defense capabilities. Since 2004, according to Navy officials, the Navy has been using its
strategic laydown and dispersal methodology in dividing its force structure and assets
between the Atlantic and Pacific Fleets. In addition, officials stated that there may be
adjustments to the Navy’s current split of assets between the Atlantic and Pacific Fleets
based on direction from the President that is reflected in DOD’s January 2012 defense
strategic guidance, which emphasizes rebalancing defense assets in the Pacific region.
Furthermore, naval guidance indicates that the Navy seeks to operate around the world in
an environmentally responsible manner, both ashore (installations) and afloat (ships), and
work with stakeholders to ensure that it follows environmental laws, regulations, and
policies. 5 Since the terrorist attacks of 2000 and 2001, the Navy’s risk management at the
operational level has included conducting threat assessments for areas surrounding naval
installations, as well as the installations themselves, and providing increased protection for
high-value assets, such as nuclear-powered aircraft carriers. In addition, since the terrorist
attacks, the Coast Guard has at times been providing escorts to the Navy’s high-value
assets. The Coast Guard officials also noted that the communication of threat information
among stakeholders in the Hampton Roads Regional Threat Working Group in Virginia has
been much improved during this period.

The Navy has taken some actions to mitigate risk associated with homeporting nuclear-
powered aircraft carriers at two East Coast naval installations. A naval installation and its
high-value assets—such as nuclear-powered aircraft carriers—may be susceptible to the
threat of a terrorist attack. The risk of becoming the target of such an attack is affected by
vulnerabilities at the installation. As part of its ongoing risk management process to identify
and assess vulnerabilities at installations, DOD requires that many of its installations
undergo an annual antiterrorism vulnerability assessment. 6 According to security experts
who conduct the annual vulnerability assessments, they determine whether the installation
is in compliance with DOD’s 32 antiterrorism standards, such as establishing and
implementing an antiterrorism program. During our site visits, we found that vulnerability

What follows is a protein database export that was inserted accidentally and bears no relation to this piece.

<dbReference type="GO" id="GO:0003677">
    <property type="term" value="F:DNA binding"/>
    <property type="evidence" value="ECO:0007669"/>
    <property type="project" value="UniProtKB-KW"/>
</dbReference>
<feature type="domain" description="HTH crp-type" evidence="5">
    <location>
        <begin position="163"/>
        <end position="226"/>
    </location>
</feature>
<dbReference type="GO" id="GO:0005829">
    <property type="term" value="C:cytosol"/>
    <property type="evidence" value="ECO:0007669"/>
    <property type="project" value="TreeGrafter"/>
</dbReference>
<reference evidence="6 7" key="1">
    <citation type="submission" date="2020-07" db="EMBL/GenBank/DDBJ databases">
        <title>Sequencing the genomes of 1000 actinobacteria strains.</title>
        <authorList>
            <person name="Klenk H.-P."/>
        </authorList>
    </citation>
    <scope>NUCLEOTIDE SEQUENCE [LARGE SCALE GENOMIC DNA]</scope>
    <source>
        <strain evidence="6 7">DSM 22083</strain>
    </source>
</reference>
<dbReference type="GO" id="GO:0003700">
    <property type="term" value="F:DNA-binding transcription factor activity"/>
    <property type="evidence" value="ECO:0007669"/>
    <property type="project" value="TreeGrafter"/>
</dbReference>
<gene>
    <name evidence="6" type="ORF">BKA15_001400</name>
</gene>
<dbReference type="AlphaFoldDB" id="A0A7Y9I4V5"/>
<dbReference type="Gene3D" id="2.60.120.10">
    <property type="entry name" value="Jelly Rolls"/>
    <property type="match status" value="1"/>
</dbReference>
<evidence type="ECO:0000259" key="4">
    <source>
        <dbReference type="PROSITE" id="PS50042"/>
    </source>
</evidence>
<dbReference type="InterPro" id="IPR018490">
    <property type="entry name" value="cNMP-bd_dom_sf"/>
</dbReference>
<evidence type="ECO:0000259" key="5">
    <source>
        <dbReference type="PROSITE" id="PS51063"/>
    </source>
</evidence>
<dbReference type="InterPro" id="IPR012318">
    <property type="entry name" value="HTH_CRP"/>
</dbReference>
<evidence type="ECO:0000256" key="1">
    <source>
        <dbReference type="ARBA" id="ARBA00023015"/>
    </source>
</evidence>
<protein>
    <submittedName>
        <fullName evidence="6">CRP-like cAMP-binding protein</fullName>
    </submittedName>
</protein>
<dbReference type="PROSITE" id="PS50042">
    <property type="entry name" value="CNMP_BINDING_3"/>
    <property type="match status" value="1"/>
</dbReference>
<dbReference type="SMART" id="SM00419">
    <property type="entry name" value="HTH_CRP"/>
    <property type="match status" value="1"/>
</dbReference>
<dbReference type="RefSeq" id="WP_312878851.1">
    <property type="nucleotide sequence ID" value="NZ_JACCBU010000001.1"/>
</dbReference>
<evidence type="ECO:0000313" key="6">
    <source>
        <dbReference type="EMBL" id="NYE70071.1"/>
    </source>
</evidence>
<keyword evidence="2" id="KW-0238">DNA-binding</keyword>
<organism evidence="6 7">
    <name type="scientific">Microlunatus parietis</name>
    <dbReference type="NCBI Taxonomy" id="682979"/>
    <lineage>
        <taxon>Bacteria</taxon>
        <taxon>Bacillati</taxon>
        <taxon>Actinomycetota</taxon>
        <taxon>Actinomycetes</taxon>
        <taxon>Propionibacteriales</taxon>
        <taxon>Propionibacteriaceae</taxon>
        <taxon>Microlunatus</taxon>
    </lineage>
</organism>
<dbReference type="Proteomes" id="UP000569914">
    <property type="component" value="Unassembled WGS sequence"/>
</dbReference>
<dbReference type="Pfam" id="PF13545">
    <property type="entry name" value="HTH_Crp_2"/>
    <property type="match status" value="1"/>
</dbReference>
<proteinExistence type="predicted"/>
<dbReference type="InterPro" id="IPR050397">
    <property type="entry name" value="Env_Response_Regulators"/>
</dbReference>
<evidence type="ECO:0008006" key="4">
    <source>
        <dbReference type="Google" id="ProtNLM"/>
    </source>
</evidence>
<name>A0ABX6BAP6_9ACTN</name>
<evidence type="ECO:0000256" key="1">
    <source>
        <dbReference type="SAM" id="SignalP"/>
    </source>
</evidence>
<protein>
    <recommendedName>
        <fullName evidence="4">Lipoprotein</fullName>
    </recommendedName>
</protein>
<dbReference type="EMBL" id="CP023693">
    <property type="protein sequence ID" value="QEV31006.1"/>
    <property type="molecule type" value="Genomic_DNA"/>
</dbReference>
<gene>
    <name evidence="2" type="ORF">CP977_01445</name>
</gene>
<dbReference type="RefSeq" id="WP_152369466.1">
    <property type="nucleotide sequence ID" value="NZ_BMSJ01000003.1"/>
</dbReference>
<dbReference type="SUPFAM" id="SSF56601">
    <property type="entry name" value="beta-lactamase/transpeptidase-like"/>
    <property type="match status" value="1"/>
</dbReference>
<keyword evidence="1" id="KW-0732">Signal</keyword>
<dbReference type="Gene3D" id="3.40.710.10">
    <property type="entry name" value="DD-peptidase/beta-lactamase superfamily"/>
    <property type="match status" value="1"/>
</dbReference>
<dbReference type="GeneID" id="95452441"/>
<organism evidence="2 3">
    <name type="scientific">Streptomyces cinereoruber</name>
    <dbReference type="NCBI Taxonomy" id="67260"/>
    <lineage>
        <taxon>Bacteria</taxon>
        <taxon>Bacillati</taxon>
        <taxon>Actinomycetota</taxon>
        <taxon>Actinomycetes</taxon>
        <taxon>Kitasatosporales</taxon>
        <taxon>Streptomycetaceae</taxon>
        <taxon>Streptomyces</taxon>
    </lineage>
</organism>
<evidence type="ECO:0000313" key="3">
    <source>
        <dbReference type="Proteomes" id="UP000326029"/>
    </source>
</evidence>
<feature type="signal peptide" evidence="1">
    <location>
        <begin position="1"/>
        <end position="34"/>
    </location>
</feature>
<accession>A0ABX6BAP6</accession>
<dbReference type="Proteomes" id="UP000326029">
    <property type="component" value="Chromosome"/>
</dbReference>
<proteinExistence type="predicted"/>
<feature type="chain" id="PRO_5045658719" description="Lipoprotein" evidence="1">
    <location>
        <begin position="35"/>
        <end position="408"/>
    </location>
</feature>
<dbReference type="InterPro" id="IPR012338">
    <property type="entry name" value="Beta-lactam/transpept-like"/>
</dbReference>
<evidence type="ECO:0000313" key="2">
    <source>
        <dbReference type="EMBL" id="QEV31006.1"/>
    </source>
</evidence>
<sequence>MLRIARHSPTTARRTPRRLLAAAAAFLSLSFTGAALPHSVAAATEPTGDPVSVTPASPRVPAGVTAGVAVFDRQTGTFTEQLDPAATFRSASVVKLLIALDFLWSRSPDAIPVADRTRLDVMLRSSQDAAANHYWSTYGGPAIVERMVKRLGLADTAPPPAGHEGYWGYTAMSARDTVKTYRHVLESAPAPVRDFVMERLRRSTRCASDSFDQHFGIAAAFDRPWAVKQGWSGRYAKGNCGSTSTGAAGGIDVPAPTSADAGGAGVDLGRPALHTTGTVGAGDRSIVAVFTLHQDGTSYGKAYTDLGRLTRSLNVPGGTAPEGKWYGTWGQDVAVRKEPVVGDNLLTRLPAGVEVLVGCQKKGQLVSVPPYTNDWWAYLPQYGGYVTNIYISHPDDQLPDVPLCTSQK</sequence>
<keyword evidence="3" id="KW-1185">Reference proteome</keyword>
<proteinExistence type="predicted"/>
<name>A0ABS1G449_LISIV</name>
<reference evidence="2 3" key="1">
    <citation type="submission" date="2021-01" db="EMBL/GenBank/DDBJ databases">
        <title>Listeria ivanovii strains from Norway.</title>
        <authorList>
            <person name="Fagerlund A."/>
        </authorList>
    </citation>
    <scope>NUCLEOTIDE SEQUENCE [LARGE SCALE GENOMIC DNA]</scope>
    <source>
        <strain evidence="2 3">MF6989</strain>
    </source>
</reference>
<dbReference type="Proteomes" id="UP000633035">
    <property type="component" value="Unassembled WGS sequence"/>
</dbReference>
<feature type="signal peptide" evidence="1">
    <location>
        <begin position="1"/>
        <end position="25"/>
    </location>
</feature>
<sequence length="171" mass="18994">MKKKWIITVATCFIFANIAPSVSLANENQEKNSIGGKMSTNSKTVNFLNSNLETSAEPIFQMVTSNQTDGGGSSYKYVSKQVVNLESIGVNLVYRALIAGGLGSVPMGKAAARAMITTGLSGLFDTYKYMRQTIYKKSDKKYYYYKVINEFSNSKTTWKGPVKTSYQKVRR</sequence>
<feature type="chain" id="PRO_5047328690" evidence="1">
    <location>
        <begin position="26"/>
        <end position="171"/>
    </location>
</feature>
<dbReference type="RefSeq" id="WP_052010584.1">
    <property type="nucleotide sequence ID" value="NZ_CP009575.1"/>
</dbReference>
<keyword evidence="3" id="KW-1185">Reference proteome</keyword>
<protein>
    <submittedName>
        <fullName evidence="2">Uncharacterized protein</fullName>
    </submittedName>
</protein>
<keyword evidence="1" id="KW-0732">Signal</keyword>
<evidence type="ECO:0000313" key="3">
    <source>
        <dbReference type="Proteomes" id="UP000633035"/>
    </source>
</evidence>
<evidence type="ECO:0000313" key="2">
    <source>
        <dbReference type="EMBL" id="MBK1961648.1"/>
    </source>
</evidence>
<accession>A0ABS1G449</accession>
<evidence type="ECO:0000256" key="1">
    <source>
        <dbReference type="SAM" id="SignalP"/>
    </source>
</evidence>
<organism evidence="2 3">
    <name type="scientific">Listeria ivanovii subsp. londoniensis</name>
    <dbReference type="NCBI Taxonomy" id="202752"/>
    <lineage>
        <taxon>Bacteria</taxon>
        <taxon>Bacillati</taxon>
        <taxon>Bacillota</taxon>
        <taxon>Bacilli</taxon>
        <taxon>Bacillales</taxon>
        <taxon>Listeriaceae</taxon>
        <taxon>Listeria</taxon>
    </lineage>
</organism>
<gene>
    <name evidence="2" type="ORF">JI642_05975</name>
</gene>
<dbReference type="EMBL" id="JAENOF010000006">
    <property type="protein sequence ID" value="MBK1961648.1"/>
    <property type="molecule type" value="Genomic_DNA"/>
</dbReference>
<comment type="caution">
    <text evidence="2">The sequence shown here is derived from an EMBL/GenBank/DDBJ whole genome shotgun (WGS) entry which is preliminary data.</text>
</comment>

assessments were performed at Naval Stations Mayport, Florida, and Norfolk, Virginia, on
an annual basis. In addition, we found that the two naval stations had developed mitigation
action plans and identified different possible courses of action to eliminate or mitigate the
vulnerabilities and reduce the risk to the installations. The installation commander is
responsible for protecting the installation and its assets—including nuclear-powered aircraft
carriers—and selects the course of action that most effectively mitigates the vulnerability.
Finally, as part of their ongoing risk management process, Naval Stations Mayport and
Norfolk conduct four integrated training events each year, as directed by Commander, Naval


5
 See Office of the Chief of Naval Operations Instruction 5090.1C, Environmental Readiness Program
Manual (Oct. 30, 2007) (incorporating change July 18, 2011) (hereinafter OPNAVINST 5090.1C (Oct.
30, 2007) (incorporating change July 18, 2011)).
6
 See Department of Defense Instruction 2000.16, DOD Antiterrorism (AT) Standards, encl. 3, §
E3.6.1.4 (Oct. 2, 2006) (incorporating change Dec. 8, 2006).


Page 3                                                    GAO-12-710R Defense Infrastructure
Installations Command guidance. 7 These training exercises focus on enhancing skills in
emergency management, fire protection, and force protection conditions.

Background

Navy Designated Naval Station Mayport, Florida, as a Second East Coast Homeport for
Nuclear-Powered Aircraft Carriers

The Navy has been reporting to Congress and congressional subcommittees, since the
1990s, on its development of plans for making Naval Station Mayport a potential homeport
for nuclear-powered aircraft carriers. In March 1997, the Navy released a programmatic
environmental impact statement 8 to evaluate the environmental impact of homeporting a
nuclear-powered aircraft carrier at this location. In 2001, the Quadrennial Defense Review
Report called for the Navy to provide more warfighting assets more quickly to multiple